Documentary Review: Family Album

24 Sep

I am delighted to have made Chabi Ghosh’s acquaintance. She died in 2008, at the age of 91, unaware of my existence, never having met nor heard of me. How then, do I know she played the piano, was part of her college basketball team after delivering 2 girls, and had a naughty sense of humor that belied her nonagenarian-ness? For this and other stories, portrayed with simplicity and charming reserve, I have Nishtha Jain’s ‘Family Album’ to thank.

A documentary that I watched yesterday as part of the San Francisco South Asian Film Festival, Family Album generously allows the intersection of photographs, memory and cross-generational stories rather than forcing their paths to collide, and what struck me long after I had finished watching, was how little the filmmaker injected herself or her agenda onto the frames, letting the subjects speak for their own histories. And that is precisely what photographs become, irrespective of what we wish them to be—chroniclers of history, crystallized pieces of time that hold individual yet shared versions of stories that become the truth, regardless of the fleeting reality of the moment.

Taking us back to Calcutta’s old families and ancient baris (and reducing me to a quivering mess at the sight of all that achingly beautiful history), Jain introduces the viewer to clans that traces their kinship back to 38 generations, interviews multiple generations of the same family, facilitates their reminiscing ever so gently and occasionally, and asks very relevant questions.  Do we become our photographic memories? How do frozen frames elicit stories, how do we hold on to and pass on these stories, and in becoming the repositories of familial myths, how do we perpetuate stories? With one brief view of a family tree that abruptly ends after records of double-digit generations, the camera silently contemplates the white sheet of paper and we feel the story seeping away.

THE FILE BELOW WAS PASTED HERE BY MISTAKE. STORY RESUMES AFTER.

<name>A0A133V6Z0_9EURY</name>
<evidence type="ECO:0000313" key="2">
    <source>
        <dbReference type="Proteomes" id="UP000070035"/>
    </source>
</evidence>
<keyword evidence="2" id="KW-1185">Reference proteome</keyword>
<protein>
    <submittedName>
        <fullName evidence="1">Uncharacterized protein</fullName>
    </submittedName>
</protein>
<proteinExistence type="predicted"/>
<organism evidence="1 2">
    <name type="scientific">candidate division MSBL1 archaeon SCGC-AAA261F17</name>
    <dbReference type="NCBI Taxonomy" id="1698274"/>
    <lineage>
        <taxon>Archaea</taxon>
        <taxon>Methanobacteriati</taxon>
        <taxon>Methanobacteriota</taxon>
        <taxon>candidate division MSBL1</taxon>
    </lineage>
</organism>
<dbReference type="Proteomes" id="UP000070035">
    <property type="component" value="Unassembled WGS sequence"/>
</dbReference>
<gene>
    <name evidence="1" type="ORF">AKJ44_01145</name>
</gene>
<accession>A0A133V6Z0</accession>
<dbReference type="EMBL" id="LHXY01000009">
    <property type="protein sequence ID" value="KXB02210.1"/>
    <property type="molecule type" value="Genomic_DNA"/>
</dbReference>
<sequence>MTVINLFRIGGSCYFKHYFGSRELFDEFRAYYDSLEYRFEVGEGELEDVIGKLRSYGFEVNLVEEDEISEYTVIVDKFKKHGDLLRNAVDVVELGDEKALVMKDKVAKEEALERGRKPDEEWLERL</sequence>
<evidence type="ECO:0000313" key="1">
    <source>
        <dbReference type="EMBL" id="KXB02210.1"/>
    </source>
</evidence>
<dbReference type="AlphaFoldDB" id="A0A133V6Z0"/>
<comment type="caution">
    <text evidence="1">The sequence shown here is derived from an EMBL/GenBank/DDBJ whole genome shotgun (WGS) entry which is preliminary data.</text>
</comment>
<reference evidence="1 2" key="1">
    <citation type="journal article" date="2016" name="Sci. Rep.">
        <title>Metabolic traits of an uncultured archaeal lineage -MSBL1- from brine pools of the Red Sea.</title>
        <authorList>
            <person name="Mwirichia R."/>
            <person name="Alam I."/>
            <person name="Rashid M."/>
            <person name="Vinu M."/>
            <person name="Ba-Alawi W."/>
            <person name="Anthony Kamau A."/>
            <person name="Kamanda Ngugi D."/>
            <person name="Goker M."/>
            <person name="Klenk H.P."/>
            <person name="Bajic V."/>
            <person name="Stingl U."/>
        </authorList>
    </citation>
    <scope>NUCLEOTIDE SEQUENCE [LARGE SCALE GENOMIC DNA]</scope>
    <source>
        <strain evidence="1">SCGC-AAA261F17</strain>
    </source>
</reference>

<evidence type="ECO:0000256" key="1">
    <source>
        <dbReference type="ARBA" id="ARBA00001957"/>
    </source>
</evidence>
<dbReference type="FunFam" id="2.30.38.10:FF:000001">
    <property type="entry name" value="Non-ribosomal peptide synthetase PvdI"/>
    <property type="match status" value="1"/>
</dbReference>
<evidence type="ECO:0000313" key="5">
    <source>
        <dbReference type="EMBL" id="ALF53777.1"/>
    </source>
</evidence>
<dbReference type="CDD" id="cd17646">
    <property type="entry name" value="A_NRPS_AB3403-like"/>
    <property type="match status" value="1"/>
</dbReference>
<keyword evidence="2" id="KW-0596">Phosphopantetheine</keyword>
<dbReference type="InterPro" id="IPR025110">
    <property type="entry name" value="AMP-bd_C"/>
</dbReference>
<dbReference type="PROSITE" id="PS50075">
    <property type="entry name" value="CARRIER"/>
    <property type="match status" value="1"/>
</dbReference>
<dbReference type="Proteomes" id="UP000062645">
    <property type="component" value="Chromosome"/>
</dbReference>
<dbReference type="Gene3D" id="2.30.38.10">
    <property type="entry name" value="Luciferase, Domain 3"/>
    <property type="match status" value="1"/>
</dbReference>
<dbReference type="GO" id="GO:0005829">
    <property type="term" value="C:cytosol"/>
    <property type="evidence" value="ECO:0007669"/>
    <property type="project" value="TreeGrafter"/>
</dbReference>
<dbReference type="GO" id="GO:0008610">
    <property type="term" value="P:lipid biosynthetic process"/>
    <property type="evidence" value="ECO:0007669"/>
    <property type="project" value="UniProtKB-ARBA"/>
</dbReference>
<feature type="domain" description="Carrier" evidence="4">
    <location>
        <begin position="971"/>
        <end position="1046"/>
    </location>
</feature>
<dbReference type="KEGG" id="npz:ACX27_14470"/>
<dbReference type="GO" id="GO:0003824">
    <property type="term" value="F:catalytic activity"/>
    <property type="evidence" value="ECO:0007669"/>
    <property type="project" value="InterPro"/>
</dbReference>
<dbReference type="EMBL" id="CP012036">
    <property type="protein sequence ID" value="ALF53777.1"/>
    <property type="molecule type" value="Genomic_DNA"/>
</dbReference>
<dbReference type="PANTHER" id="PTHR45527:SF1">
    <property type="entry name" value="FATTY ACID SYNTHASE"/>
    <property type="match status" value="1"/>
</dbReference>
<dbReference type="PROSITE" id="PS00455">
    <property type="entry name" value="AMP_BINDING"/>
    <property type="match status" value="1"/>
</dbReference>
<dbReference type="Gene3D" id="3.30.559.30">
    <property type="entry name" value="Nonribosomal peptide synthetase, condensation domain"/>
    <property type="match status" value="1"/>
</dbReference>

You guys know I’m a sucker for history. The confluence of time, architecture and the human narrative intrigues me. But what you may not know is that photography holds a terribly special place in my heart, given that I was born to my first teacher of this beautiful art form and am married to someone who continues my education in the field. For this and the reasons listed above, ‘Family Album’, a companion piece of City of Photos, struck a deep, resonant chord, but even without the personal context, is a delicate and valuable contribution to the world of documentaries. Catch it if you can lay your hands on it sometime. I reckon you won’t forget Chabi Ghosh in a hurry.

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Updated to add: I wrote to the director, sharing this review with her, and here is her response:

Dear OJ,

Thanks for taking out the time and sharing your thoughts about Family Album. A lovely review. Reading it means a lot to me as I couldn’t be there in SF to present my film.
Yes, Chobi Ghosh is so endearing and unforgettable. I loved her spirit. She was about 90 when we were shooting, she had a clear photographic memory of things from her distant past but her present memory was very short. She wouldn’t remember things we had talked about a few minutes ago. In a way she was in a happy state. She was a great storyteller, there are many more stories in the footage. Unfortunately I couldn’t put everything in the film.
You can buy the DVD of City of Photos by making a payment on www.paypal.com to raintreefilms@gmail.com. It costs USD 40 plus shipping cost USD 5. This DVD is for home use only.
Warmly,
Nishtha